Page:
“What else?”

“It says you need to respect yourself.”

“Okay, respect. What does respect mean?”

“It means loving yourself.”

“It means listening to your parents.”

The boy in the orange shirt looks me straight in the eye: “It means we have to listen to Vanilla Face,” he says, and a broad smirk spreads across his young face.

His words smash against my unguarded, unaccustomed, privileged chest. I wait for the director to come to my defense. The boy is just testing; surely my boss will use the moment to say something about epithets—to teach about universal respect. But none of this happens. Quietly, almost imperceptibly, an amused sneer creeps in at the corner of his mouth. He meets the gaze of the boy who’s offended me and I see his own eyes twinkle. “Okay,” he says, half creasing his brow in a gesture of amused semi-chastisement, and then to the class, “Okay. So what are you going to DO?”

“Be more respectful!” they chant.

And then we write poems about space, about nebulae.

 

At the peak of the summer, when the heat, and studying, has got too much, I usher the kids into a cool, windowless TV room and show them a movie: Baraka. It’s a documentary collage, a fabulously edited sequence, showcasing people of various faiths and ethnicities engaged in acts of worship: priests and rabbis, imams and monks. In the central and most compelling scene, two large groups of men decorated with tribal markings sit cross-legged, facing one another in a jungle clearing. In the shadow of a towering Mayan temple, each group first raises their arms heavenward and ululates, before pressing their bodies silently forward, the two groups bending alternately toward one another and then away in what appears to be, to the outsider, a confounding ritual.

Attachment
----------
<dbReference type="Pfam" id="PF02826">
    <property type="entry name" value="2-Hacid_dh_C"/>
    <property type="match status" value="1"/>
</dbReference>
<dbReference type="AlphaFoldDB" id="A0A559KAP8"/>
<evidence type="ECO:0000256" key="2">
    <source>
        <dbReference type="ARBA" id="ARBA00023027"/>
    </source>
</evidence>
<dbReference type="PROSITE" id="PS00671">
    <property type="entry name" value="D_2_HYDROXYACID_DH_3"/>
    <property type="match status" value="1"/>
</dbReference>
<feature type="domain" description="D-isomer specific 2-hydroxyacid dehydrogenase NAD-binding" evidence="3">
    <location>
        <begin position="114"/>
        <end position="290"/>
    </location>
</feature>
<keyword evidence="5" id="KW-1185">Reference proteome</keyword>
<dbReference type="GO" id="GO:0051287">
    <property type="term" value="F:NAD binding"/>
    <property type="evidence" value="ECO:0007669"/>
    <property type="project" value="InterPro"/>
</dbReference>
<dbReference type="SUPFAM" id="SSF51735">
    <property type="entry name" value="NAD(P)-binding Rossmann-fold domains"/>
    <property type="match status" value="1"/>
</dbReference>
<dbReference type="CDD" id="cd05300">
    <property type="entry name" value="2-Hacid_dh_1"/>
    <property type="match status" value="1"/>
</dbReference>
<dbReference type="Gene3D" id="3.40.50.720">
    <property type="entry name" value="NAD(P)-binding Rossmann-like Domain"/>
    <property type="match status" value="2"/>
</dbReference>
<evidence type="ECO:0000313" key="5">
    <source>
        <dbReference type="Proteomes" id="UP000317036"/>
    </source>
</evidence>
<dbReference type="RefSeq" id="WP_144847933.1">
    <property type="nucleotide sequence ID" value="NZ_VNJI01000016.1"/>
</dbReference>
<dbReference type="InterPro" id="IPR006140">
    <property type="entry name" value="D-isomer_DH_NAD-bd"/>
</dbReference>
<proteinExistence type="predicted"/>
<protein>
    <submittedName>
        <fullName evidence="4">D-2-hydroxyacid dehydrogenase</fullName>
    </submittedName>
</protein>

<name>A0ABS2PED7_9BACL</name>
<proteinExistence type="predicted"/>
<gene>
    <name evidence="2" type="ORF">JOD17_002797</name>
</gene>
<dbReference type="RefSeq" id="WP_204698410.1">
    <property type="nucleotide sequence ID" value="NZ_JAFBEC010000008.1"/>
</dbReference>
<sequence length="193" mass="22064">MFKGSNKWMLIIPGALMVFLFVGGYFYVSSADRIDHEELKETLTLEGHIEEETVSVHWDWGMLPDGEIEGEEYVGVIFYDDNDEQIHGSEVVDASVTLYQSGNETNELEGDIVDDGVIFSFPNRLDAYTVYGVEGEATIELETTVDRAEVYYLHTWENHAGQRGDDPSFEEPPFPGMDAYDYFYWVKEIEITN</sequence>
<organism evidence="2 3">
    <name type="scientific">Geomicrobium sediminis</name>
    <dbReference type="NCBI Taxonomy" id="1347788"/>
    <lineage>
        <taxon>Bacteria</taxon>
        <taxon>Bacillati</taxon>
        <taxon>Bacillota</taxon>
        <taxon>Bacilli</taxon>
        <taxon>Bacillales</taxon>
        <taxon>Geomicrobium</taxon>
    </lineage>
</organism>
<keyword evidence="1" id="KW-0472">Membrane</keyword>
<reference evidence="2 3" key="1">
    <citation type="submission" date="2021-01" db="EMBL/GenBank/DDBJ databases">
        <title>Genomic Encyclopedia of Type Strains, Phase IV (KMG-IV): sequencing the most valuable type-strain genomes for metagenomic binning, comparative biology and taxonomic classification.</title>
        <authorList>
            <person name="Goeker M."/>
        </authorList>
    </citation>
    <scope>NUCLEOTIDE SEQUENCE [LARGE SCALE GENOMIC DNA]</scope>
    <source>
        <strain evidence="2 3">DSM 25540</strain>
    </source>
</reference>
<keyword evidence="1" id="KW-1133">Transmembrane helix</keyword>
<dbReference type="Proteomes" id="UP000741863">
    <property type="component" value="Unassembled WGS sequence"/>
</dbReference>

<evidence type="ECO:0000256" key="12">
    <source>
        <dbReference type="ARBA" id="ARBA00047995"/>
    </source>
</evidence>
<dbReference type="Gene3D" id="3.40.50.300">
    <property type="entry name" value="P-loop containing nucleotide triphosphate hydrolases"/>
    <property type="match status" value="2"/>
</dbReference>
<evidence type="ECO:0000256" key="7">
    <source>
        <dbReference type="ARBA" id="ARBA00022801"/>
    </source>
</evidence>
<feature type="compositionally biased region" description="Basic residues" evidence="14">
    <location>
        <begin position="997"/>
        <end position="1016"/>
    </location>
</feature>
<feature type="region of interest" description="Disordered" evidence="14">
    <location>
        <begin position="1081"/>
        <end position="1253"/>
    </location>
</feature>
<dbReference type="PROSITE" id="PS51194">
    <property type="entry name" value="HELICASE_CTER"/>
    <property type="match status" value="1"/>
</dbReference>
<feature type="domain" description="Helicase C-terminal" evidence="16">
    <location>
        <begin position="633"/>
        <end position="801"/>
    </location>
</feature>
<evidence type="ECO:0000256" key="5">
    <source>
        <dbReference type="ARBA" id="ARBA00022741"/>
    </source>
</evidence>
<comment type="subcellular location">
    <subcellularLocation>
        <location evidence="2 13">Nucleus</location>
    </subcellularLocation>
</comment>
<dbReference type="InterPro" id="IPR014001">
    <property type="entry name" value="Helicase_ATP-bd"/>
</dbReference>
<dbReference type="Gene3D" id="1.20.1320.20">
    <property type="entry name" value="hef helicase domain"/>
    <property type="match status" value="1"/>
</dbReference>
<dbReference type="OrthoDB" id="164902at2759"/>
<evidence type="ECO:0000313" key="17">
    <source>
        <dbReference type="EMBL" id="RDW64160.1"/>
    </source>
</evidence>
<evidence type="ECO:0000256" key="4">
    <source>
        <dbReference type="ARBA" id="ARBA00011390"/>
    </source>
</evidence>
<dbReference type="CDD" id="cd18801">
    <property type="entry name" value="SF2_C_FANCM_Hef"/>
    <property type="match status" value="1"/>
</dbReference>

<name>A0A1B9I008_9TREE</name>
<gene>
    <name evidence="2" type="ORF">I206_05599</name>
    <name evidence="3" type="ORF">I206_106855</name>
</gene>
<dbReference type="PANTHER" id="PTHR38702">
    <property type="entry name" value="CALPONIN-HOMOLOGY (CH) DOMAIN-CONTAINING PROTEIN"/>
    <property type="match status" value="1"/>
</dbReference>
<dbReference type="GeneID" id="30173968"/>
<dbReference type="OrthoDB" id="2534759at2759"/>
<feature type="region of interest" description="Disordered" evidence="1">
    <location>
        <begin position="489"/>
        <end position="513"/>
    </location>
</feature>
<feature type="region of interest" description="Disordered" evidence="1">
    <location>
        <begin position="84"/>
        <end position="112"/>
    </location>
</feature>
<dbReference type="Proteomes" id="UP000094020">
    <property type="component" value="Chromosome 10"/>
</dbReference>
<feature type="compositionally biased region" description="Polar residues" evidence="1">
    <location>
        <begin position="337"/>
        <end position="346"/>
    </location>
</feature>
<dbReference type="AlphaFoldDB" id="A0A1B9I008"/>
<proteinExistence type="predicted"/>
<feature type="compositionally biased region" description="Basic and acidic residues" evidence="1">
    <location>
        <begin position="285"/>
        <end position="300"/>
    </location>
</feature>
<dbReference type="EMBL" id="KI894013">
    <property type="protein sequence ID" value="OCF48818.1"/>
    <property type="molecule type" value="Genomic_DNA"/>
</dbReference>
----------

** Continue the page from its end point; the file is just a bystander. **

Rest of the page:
Watching it makes me anxious and afraid: the anticipation, my ignorance.

“What are they doing?” shouts one of the boys from the darkness, and I’m not sure how to answer him. I think perhaps they are preparing for some unspeakable rite of passage, or getting ready, perhaps, to kill one another: an incitement to war. Then one of the girls up at the front—one of our class ‘sleepers’—bolts upright in her seat and bows in toward the screen, watching intently, before announcing in an awed whisper:

“They’re blessing one another.”

“What?”

What did she say?”

She turns round then to face her classmates, her eyes wide, and shouts it loud: “They’re blessing one another.”

Of course: Baraka. I should have seen it—looked it up—but it’s this young girl who’s interpreted the mystery for all of us. I should have trusted that, each in our own time, we’d wake up and see: that we’d be led by the least likely of the crowd.


If ‘Plan A’ Don’t Work Out

When they next wake, all this derision
Shall seem a dream and fruitless vision…

William Shakespeare, A Midsummer Night’s Dream